ByteFlow + Apache HowTo

When searching for an engine for this brand new blog site I’ve come across ByteFlow. It immediately appealed to me, because:

  • it’s written in Python, language that I like a lot and use a lot.
  • it’s based on Django, framework that I used on one of my past projects.
  • seems to have a rich feature set and is being actively developed

On the other hand it’s relatively new and (therefore?) doesn’t come with an overwhelmingly extensive documentation. For start, installation wasn’t a piece of cake. First I tried to run ByteFlow with lighttpd, following a howto on Benjamin Smith’s blog, but ended up with a little problem I didn’t manage to solve. Not knowing much about lighttpd I eventually switched to Apache that I’m pretty familiar with.

The ByteFlow people recommend Apache with mod_wsgi as the best way to run their engine, however information on how to do that are pretty sparse. If you also wonder how read on, I’ll document my setup here. Perhaps you’ll find some useful hints in here.

Required packages

My server runs CentOS 5, which is 99% the same as RedHat Enterprise Linux 5 without the massive price tag attached. I tend to use vendor-provided packages instead of compiling stuff manually where possible. It makes ongoing maintenance much easier. Therefore I’m bound to use httpd 2.2.3, python 2.4.3, mysql 5.0.45 and subversion 1.4.2 as that’s what comes with CentOS 5. Additionally I added EPEL repository to my yum repo list and installed mod_wsgi 2.1 and mercurial 0.9.3. That’s about it for base packages.

ByteFlow however requires some additional Python modules, see its install page for more details. Fortunately EPEL has most of them available: python-imaging, python-openid and python-elementtree.

One little issue I had with MySQLdb — the version found in CentOS is MySQL-python 1.2.1 while Django apparently requires version 1.2.1_p2 or higher. As I said I like to have things packaged so I built an updated RPM myself (download MySQL-python-1.2.1_p2-0_mludvig.i386.rpm).

One last prerequisite is BeautifulSoup module, a HTML parser for Python. It doesn’t come in a package but since it’s just one single stand alone file I didn’t care and simply copied it to the byteflow directory as we’re gonna see later.

Getting Django and ByteFlow

All the resources and files specific to this blog’s vhost will be placed in a dedicated directory. For instance create /www/hintshop, to make our examples shorter.

Both Django and ByteFlow are so new that they are not available as RPM packages for CentOS. Yet. Our best choice is therefore to grab them from their respective source repositories. Go to /www/hintshop and become root or any other user that has write access in there. The run these two commands:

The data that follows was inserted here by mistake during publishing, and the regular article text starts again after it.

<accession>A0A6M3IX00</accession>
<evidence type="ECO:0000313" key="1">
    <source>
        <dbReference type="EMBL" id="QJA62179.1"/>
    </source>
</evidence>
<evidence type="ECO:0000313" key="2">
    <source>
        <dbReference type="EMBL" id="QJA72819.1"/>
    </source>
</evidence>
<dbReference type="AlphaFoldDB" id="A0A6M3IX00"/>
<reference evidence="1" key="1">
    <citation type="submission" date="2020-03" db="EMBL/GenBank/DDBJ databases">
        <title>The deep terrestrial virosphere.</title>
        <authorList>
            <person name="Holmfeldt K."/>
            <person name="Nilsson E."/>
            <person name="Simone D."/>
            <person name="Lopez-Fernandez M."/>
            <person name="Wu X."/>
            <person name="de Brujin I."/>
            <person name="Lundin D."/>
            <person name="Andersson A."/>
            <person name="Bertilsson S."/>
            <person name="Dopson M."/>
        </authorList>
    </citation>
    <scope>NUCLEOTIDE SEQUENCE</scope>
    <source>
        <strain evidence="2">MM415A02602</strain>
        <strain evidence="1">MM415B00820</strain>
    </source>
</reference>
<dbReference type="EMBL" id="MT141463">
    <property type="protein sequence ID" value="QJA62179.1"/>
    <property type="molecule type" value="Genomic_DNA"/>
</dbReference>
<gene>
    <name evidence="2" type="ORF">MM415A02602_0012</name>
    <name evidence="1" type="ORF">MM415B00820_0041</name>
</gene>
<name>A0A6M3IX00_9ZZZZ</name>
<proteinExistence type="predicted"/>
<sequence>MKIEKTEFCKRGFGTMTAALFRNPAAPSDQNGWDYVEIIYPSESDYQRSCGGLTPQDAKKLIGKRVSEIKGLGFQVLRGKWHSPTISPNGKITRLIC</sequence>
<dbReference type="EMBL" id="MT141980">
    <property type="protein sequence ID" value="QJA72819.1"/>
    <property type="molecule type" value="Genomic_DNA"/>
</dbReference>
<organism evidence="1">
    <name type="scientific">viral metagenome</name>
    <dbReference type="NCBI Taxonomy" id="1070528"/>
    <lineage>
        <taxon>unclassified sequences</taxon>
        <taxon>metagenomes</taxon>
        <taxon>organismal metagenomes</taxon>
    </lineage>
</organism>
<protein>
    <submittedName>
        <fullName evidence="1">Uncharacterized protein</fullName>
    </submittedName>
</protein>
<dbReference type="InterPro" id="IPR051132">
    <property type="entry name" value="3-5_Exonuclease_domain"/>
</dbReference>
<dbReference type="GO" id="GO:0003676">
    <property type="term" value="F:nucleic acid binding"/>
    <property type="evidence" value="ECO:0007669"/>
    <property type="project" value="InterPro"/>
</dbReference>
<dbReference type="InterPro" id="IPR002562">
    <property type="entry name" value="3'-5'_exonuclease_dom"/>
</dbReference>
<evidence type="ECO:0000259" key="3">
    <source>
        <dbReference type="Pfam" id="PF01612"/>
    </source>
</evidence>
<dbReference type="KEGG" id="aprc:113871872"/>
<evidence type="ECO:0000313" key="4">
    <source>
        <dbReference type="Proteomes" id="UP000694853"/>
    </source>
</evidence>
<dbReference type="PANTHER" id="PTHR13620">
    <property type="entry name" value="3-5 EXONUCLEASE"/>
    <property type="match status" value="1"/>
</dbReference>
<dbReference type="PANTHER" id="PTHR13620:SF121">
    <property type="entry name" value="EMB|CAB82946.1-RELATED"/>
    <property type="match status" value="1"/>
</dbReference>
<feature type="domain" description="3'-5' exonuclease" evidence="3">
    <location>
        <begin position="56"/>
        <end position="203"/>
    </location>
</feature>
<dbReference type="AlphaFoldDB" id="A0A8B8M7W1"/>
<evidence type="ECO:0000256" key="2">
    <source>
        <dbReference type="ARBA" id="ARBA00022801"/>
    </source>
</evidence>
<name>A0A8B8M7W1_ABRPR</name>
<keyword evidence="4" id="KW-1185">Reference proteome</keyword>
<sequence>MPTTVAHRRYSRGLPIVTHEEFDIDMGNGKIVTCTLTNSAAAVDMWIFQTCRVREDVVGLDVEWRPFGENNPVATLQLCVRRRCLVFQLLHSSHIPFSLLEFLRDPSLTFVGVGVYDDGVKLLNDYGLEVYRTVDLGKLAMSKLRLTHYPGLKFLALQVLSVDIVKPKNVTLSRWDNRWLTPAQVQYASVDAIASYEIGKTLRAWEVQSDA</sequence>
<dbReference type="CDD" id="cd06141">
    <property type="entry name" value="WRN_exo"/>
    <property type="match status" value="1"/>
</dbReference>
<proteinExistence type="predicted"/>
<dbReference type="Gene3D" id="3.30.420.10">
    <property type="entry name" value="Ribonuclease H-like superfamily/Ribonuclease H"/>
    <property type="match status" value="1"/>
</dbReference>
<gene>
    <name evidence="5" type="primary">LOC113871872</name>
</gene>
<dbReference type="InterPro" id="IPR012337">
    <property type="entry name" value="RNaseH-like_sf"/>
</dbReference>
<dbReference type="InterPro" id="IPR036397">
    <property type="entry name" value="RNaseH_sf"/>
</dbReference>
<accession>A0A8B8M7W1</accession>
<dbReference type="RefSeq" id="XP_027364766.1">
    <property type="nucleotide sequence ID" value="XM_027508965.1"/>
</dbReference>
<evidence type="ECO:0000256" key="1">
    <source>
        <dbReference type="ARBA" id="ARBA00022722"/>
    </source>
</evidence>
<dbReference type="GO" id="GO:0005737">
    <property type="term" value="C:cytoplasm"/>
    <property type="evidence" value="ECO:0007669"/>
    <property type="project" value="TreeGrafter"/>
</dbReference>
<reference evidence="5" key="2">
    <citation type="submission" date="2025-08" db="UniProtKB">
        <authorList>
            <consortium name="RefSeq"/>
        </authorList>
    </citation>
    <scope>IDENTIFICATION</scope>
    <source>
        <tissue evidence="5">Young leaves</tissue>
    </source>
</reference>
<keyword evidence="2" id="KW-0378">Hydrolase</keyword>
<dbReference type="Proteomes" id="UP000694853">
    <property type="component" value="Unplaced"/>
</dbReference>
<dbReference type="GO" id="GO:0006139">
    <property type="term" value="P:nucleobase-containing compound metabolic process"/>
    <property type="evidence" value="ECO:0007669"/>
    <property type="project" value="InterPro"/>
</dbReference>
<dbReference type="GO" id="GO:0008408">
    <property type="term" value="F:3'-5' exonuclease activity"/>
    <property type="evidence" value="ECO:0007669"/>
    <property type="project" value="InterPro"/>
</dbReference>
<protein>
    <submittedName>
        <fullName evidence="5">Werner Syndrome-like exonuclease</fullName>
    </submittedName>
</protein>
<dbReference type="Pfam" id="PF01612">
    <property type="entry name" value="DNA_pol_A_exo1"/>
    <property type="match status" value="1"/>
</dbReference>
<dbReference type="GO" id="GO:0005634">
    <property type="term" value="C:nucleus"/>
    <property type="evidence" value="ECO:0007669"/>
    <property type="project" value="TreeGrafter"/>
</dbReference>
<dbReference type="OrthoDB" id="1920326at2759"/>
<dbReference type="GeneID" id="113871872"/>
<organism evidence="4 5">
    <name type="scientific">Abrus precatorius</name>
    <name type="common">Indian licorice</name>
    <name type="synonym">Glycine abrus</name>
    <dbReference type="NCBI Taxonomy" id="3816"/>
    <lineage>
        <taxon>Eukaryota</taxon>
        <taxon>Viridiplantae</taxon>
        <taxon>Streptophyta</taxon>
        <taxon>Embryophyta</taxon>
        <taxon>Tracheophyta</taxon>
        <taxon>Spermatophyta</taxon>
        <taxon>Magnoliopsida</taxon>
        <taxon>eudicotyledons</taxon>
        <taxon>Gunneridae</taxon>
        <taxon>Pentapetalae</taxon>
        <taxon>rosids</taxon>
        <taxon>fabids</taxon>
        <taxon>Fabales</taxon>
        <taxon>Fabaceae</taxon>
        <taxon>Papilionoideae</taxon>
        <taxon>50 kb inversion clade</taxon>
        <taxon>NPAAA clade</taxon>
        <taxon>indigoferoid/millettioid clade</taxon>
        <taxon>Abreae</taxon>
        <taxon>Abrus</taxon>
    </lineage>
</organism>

/www/hintshop# svn  co  django
A    django/examples/
A    django/setup.cfg
 U   django
Checked out revision 9675.

/www/hintshop# hg clone
destination directory: byteflow
updating working directory
557 files updated, 0 files merged, 0 files removed, 0 files unresolved

That should have created two directories: django and byteflow respectively. We’ll need two more though:

/www/hintshop# mkdir -p etc www/media www/download

/www/hintshop# ls -l
total 20
drwxr-xr-x 11 root root 4096 Dec 22 19:54 byteflow
drwxr-xr-x  9 root root 4096 Dec 19 02:17 django
drwxr-xr-x  2 root root 4096 Dec 22 20:09 etc
drwxr-xr-x  4 root root 4096 Dec 22 20:09 www

The last step here is to download to byteflow/ directory.

ByteFlow configuration

First of all create a database and a dedicated user account in MySQL:

~$ mysql -uroot -p
mysql> create database hintshop;
mysql> grant all on hintshop.* to 'hintshop'@'localhost' identified by 'BlahBlah';

Now in /www/hintshop/byteflow copy to and adjust the settings to your needs. Also have a look in and eventually override some additional settings in I for instance added these two lines:

TIME_ZONE = 'Pacific/Auckland'

Don’t forget to comment out DEBUG=True and the following print statement near the end of the config file. Finally run ./ syncdb to initialise the database.

Apache + mod_wsgi configuration

Here the fun stuff begins. For security reasons I like to have different websites run under separate user accounts. So I created a new user hintshop dedicated for running this blog.

Next create a wsgi wrapper script and save it as /www/hintshop/etc/


import os, sys
os.environ['DJANGO_SETTINGS_MODULE'] = 'settings'

import django.core.handlers.wsgi
application = django.core.handlers.wsgi.WSGIHandler()

And finally create a new Apache Virtual Host for the blog. In my case it’s file /etc/httpd/conf/vhosts.conf:

<VirtualHost *:80>

Alias           /media/         /www/hintshop/www/media/
Alias           /download/      /www/hintshop/www/download/
Alias           /static/        /www/hintshop/byteflow/static/
Alias           /admin-media/   /www/hintshop/django/django/contrib/admin/media/

WSGIDaemonProcess       site-hintshop user=hintshop group=hintshop threads=5
WSGIProcessGroup        site-hintshop
WSGIScriptAlias         /        /www/hintshop/etc/

ErrorLog        logs/hintshop-error_log
CustomLog       logs/hintshop-access_log combined

Now restart Apache with service httpd restart and provided you've got a domain name properly set up you're ready to blog :-)

Let me know if you find any error or omission in this howto. Thanks!